An unforgettable history of the beloved little town at the heart of the world's longest conflict, chronicling times of peace and war over the course of 11,000 years
The town of Bethlehem carries so many layers of meaning--some ancient, some mythical, some religious--that it feels like an unreal city, even to the people who call it home. Today, the city is hemmed in by a wall and surrounded by forty-one Israeli settlements and hostile settlers and soldiers. The population is undergoing such enormous strains it is close to falling apart. Any town with an eleven-thousand-year history has to be robust, but Bethlehem may soon go the way of Salonica or Constantinople: the physical site might survive, but the long thread winding back to the ancient past will have snapped, and the city risks losing everything that makes it unique.
Still, for many, Bethlehem remains the "little town" of the Christmas song. Nicholas Blincoe will tell the history of the famous little town, through the visceral experience of living there, taking readers through its stone streets and desert wadis, its monasteries, aqueducts and orchards, showing the city from every angle and era. Inevitably, a portrait of Bethlehem will shed light on one of the world's most intractable political problems. Bethlehem is a much-loved Palestinian city, a source of pride and wealth but also a beacon of co-existence in a region where hopelessness, poverty and violence has become the norm. Bethlehem could light the way to a better future, but if the city is lost then the chances of an end to the Israel-Palestine conflict will be lost with it.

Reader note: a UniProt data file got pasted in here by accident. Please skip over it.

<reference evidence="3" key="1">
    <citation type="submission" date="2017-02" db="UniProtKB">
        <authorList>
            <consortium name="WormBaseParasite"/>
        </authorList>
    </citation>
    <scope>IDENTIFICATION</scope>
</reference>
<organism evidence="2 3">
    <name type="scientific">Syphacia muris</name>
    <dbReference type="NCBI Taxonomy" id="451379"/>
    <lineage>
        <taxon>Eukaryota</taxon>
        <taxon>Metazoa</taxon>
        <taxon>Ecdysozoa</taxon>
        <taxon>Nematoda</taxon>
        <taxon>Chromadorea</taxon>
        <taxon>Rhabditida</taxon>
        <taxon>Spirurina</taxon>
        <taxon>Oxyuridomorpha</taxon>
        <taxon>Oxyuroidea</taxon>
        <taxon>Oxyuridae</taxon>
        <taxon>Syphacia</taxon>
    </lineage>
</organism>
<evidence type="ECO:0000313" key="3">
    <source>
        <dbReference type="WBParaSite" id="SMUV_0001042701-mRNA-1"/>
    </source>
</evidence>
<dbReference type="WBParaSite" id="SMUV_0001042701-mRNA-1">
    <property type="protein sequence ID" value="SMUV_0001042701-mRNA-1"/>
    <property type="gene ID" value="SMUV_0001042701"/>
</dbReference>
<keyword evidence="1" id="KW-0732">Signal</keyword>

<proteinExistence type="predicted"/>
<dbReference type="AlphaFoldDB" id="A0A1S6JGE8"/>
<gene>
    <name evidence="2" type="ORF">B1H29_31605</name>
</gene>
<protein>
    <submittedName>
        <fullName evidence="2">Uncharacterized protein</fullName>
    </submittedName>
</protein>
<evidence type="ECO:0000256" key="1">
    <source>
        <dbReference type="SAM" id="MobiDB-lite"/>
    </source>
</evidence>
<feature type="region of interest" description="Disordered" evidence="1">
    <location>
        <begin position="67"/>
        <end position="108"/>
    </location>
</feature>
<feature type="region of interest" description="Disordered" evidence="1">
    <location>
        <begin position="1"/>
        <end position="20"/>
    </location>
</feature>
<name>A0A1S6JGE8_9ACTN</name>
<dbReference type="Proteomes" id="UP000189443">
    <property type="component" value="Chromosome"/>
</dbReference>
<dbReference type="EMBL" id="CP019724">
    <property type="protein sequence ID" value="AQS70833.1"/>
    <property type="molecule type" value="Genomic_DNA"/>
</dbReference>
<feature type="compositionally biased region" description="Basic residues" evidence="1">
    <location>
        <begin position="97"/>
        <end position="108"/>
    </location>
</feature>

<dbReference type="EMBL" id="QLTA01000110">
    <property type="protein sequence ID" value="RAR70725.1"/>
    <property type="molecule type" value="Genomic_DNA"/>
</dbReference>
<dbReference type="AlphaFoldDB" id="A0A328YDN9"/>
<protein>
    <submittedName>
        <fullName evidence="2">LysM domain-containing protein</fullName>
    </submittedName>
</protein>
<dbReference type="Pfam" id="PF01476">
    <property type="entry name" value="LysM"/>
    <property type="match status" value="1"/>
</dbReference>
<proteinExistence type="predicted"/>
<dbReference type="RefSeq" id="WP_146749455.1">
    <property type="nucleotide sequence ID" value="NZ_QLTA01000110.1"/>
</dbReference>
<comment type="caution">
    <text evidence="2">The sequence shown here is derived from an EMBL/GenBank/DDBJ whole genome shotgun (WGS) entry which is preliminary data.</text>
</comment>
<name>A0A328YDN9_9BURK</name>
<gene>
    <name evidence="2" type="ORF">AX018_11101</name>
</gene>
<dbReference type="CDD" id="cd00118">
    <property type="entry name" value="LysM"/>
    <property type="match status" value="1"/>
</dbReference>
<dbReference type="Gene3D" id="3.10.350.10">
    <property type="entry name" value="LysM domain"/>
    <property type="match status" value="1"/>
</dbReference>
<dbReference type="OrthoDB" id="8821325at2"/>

Stories about places, unlike the stories of individuals, tend to be shifty. Yes, some evidence is there but the connecting human threads have to be imagined. In the clever hands of Nicholas Blincoe, Bethlehem emerges as a wholesome 11,000-year-old, ancient yet lucidly defined with a gripping tale to tell about herself and about the entire region. This tale illuminates both the past and the present of the Middle East with countless instances of fantastic achievement and equally terrible human folly. - Yotam Ottolenghi, coauthor of Jerusalem